Women's day It is good to be bold and women need to be firm in dealing with harassers. Prabalika M. Borah gives the lowdown on how to take them on

It is midnight, the cellphone beeps. A message from an unknown number lands on your inbox. You go back to sleep turning your profile settings to silent. But the messages don’t stop and could get bad to worse. Today is International Women’s day and these issues still remain. Even while the world is celebrating the day, in some corner someone might be suffering silently due to fear from society and being branded as a ‘bad girl.’

“The tone of your voice can send a 1000 message across. When answering a call from an unknown number it is best to be stern. In our days we had no cell phones. And the landlines are answered by many people. So, harassment through calls and messages were not common. During those days girls were followed and instead of calls and messages, it was letters and gifts. I am a cop today and since our numbers are flashed everywhere, it becomes easily accessible and sometimes pranksters try to play pranks. All it requires to stop such calls is a ‘strict warning.’ Three days back we registered a case where a girl who is getting married was harassed by a caller. She was worried about the groom’s family coming to know about it. Such cases should be registered and the families shouldn’t be scared or worried. Sometimes on request we also warn the callers of consequences if the calls continued,” says Soumya Mishra, DIG Vishakhapatnam range.

Soumya also suggests that women need not get scared or bogged down by such incidents. She says it is advisable to confide to an elder person at home and elders should support the girl because she isn’t a stray case. “When I was Cyberabad I had women coming to me with such complaints. Their late hours were interpreted as ‘are you available’. Unless such harassments are given a legal validity they cannot be stopped,” says DIG, Soumya Mishra.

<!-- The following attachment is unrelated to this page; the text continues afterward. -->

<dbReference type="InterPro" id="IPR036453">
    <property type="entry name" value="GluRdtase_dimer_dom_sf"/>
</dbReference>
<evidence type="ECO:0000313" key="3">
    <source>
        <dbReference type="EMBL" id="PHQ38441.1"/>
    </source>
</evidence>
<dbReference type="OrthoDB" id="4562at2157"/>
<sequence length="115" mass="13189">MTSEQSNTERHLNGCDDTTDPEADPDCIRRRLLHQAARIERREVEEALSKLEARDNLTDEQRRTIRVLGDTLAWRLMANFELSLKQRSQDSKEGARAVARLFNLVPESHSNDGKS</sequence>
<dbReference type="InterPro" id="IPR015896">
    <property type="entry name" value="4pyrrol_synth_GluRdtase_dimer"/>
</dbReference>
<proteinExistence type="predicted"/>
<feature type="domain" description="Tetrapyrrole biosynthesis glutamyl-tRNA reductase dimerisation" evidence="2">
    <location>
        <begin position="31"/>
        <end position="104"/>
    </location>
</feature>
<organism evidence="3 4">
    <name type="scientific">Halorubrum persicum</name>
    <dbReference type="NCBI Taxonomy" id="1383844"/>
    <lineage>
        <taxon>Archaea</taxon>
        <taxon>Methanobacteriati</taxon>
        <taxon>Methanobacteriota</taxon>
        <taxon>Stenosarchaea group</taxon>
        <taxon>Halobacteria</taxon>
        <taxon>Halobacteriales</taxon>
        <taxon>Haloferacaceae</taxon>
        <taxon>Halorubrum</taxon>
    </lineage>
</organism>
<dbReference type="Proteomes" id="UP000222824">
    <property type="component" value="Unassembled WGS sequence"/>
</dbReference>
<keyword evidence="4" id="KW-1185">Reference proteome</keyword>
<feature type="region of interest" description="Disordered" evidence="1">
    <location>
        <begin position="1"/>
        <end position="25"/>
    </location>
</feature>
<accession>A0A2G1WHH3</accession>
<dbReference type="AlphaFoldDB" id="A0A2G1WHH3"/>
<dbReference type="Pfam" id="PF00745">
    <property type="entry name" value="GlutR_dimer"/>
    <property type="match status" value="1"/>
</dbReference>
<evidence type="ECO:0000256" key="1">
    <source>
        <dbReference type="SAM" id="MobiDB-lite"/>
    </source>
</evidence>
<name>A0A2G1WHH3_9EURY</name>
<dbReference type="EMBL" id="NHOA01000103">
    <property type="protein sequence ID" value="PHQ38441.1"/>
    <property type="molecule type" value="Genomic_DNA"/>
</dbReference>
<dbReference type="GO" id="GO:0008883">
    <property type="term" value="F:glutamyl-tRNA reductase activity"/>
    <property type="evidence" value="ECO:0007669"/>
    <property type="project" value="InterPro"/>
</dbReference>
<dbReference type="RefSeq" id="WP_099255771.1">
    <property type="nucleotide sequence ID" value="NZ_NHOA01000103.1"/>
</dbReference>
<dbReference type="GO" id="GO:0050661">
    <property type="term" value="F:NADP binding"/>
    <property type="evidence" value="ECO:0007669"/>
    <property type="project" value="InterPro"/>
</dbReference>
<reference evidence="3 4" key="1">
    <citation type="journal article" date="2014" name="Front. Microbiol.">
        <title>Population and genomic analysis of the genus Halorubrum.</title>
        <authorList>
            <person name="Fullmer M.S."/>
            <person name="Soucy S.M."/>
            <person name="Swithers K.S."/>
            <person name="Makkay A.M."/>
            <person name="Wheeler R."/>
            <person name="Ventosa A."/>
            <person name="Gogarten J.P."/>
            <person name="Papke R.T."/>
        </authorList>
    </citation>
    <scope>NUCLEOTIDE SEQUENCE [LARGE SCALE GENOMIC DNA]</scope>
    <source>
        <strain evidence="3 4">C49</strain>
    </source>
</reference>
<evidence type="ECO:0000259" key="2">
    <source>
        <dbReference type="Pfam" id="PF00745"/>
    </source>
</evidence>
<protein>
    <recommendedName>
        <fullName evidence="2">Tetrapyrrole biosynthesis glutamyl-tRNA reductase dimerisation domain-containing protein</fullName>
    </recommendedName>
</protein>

‘Easier said than done for a cop’ could be the argument. But there are instances of women when are in the field of entertainment and faces such situations for real. “I was the PR for a night club attached to a star hotel and my work involved trying the mixing sessions and checking the music out. My presence in the place almost all the time sent a negative message to a few in-house guests and they offered me to treat to some imported wine in their room. All I had to do was turn the offer down politely but sternly. Your body language should speak volumes. We can’t be rude to the guests. When situations go beyond your reach, it is best to complain to the top bosses,” says a young PR professional.

Another PR professional Shikha Johnson says, “I mostly avoid doing one to one meeting with clients if I am uncomfortable. I either take a colleague or call for group meeting where more than one person is involved. Discussions should be only about work and appear totally disinterested. The person will get the message.”

Police advises youngsters to share such problems with an elder sibling or with parents and says it is best to put an end to such calls at the beginning. Sharon—deejay, emcee and model says they face such situations more than once. “I usually reply to such text message saying ‘I don’t wish to get anymore message from this number.’ If it doesn’t stop there, I threaten about giving the number to the cops and the messages and calls stop totally.” Her advice is “Look totally disinterested and make sure to have a correct body language.”

Actress turned politician Jayasudha says she was lucky cellphones weren’t common during those days. “We used to get letters, bouquets and post cards. Thankfully I couldn’t read Telugu so I was spared from the trauma of reading the lewd letters which came rarely. Unpleasant calls and letters can definitely put you off and it is good to appear agitated. Never give up on them and hand them over to cops. The only disturbing letters that we used to get were, the ones where XYZ’s declare “I am your husband.”

Professional advice

l When people transgress, be firm. Never be in doubt about yourself.

l Never give in to statements like ‘you provoked me.'

l Never think it is your dress or your statement that has triggered such an action.

l Re-evaluate your actions.

l Ignoring and being silent doesn't help.

l Turn down offers you are not comfortable about immediately. Do not remain silent. Silence is taken as acceptance.

l When taking help from a colleague from the opposite sex judge your action, think about your safety.

l When harassment begins, document it by writing and share the same with a trustworthy senior or HR.

l Never take unilateral action.

l Never encourage a confrontation at a personal level.

Dr. Anurag Srivastav

(Head of Dept of Psychiatry, Mediciti Institute of Medical Sciences).